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Nuclear Magnetic Resonance (NMR) Spectroscopy

Nuclei with an odd mass or odd atomic number have "nuclear spin" (in a similar fashion to the spin of electrons). This includes 1H and 13C (but not 12C). The spins of nuclei are sufficiently different that NMR experiments can be sensitive for only one particular isotope of one particular element.  The NMR behaviour of 1H and 13C nuclei has been exploited by organic chemist since they provide valuable information that can be used to deduce the structure of organic compounds. These will be the focus of our attention.

Since a nucleus is a charged particle in motion, it will develop a magnetic field.  1H and 13C  have nuclear spins of 1/2 and so they behave in a similar fashion to a simple, tiny bar magnet.  In the absence of a magnetic field, these are randomly oriented but when a field is applied they line up parallel to the applied field, either spin aligned or spin opposed.  The  more highly populated state is the lower energy spin state spin aligned situation.  Two schematic  representations of these arrangements are shown below:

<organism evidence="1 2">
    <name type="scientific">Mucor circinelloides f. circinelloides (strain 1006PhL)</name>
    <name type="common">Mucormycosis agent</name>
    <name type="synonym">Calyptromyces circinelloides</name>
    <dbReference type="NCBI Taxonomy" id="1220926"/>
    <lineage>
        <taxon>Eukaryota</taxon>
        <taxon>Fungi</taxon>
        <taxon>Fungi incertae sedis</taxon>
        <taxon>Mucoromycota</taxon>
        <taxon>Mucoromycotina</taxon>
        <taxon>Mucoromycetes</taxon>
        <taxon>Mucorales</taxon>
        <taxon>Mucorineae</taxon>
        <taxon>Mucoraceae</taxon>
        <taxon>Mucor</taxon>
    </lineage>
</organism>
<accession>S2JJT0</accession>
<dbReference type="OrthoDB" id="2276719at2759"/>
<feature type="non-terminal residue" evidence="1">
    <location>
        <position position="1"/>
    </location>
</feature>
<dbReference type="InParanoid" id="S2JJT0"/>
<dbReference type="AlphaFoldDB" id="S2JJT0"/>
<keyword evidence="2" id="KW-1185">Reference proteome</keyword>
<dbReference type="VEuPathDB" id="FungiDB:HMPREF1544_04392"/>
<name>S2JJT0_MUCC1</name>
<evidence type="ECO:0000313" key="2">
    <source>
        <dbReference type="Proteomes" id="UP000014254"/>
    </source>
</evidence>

effect of an applied magnetic field on nuclear spins


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  Dr. Ian Hunt, Department of Chemistry, University of Calgary